DECC's 2050 emissions pathway
mobbsey at gn.apc.org
Sat Mar 5 12:50:09 GMT 2011
Hmmn, you go to quickly check your email and before you know it you blow more
than an hour picking apart someone's spreadsheet! :-(
On Saturday, March 05, 2011 10:24:38 am John Ackers wrote:
> Don't know how we have all missed this. Mike Childs, Lynas
> and others contributing to it.
> Public contributions only for 3 or 4 days starting today!
> Incredibly short period.
Short consultation? Perhaps they're worried someone would do a hatchet job on
their spreadsheet......... too late!
If you want to devise any reasonable plan then it has to be based upon
capacity, and the limitations of the technology upon which it is based, and
the resource implications of that strategy both today and extending well into
If you pull apart the guts of this spreadsheet then the limiting factors to
this model are, in order of significance --
* Primarily, the targets set for future economic growth and population (see
the 'Global Assumptions' tab) -- since they are the scaling variable by which
all decisions are modified;
* Second, the figures set by the user, which have no corresponding weighting
for either their ecological or reaource impacts, other than the effect on
carbon emissions; and
* Finally, the conversion factors and source data that are embodied within the
assumptions of the Digest of UK Energy Statistics, which form the structure
within which the model assumption are calculated and presented.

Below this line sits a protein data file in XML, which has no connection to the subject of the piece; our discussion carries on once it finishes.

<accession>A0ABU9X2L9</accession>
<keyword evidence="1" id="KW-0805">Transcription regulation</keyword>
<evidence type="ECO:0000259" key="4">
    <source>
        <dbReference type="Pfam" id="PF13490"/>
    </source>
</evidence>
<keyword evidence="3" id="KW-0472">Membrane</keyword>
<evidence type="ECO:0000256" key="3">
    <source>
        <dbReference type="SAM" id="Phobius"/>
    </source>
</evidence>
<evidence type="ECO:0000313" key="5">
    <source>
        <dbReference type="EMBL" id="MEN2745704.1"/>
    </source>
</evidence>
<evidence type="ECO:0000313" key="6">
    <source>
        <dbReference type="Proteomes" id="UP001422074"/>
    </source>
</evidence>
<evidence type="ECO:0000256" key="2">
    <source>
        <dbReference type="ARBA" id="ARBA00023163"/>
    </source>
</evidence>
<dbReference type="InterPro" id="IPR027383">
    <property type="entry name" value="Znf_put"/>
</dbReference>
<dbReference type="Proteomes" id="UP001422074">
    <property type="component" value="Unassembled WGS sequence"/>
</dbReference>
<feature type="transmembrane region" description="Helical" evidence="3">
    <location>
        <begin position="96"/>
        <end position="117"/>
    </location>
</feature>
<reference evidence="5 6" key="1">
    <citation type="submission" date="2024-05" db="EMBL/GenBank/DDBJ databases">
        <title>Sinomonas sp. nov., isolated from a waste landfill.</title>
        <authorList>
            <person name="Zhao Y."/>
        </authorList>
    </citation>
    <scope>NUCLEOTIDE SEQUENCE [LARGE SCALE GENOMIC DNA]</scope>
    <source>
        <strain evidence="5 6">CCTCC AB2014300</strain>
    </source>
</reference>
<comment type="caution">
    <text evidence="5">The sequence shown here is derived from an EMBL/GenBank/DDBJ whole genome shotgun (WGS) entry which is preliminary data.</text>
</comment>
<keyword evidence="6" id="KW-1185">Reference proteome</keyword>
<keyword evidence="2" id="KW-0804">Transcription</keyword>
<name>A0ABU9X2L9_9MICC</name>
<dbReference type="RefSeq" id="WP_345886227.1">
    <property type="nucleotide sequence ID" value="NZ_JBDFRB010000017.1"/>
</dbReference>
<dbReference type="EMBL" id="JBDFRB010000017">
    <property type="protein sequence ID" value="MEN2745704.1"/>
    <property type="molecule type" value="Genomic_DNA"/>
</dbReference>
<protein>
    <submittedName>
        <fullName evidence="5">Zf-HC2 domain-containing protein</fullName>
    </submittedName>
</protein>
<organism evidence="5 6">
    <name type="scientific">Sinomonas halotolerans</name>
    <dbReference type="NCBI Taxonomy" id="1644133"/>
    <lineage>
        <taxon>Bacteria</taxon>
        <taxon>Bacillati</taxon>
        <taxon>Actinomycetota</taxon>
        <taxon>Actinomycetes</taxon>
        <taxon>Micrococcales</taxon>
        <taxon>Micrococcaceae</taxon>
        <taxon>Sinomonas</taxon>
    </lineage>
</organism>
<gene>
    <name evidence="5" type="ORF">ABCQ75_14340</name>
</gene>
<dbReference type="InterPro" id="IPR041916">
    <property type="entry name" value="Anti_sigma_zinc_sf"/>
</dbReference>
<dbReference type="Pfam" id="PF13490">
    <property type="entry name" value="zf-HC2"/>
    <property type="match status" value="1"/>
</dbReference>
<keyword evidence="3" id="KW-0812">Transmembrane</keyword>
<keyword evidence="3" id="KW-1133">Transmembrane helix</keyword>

If you really were serious then you'd take the emissions limit as the critical
limiting factor and make all other considerations subservient to it --
unsurprisingly, that's not how this is spreadsheet constructed!
What this model represents is an extrapolation of past trends, and past
assumptions about the economic model upon which the nation operates. In many
ways this follows MacKay's own principles in 'Sustainable Energy Without the
Hot Air', for example, where he never assumes a reduction in power demand
because, as he states:
"In these plans, I assume that the current demand for electricity for gadgets,
light and so forth is maintained... Yes, lighting efficiency is improved by a
switch to light-emitting-diodes for most lighting, and many other gadgets will
get more efficient; but thanks to the blessings of economic growth, we'll have
increased the number of gadgets in our lives."
(I discussed this general issues in my Ecolonomics post from Sept. 2009 --
So, this whole strategy can be characterised as:
* A guestimation of future trends in carbon emissions,
* Not based on upon the direct characteristics of the systems involved but
assumptions about their performance,
* Based upon economic projections that are a summation of past trends, which
represent past political orthodoxy about wealth and markets, not an estimation
of future potential, and which therefore represent a form of political-
economic stasis, and
* Most important, it uses metrics within the model which are entirely false
because they are one-dimensional, only considering carbon and not the other
directly related limiting factors on human ecology (e.g. soils, land, water,
mineral resources and energy... and, of course, population) -- and which are
ultimately over-ridden by these other factors because they represent 'primary'
resource constraints not 'secondary' or 'derivative' products of the human
system (for an explanation of this reality see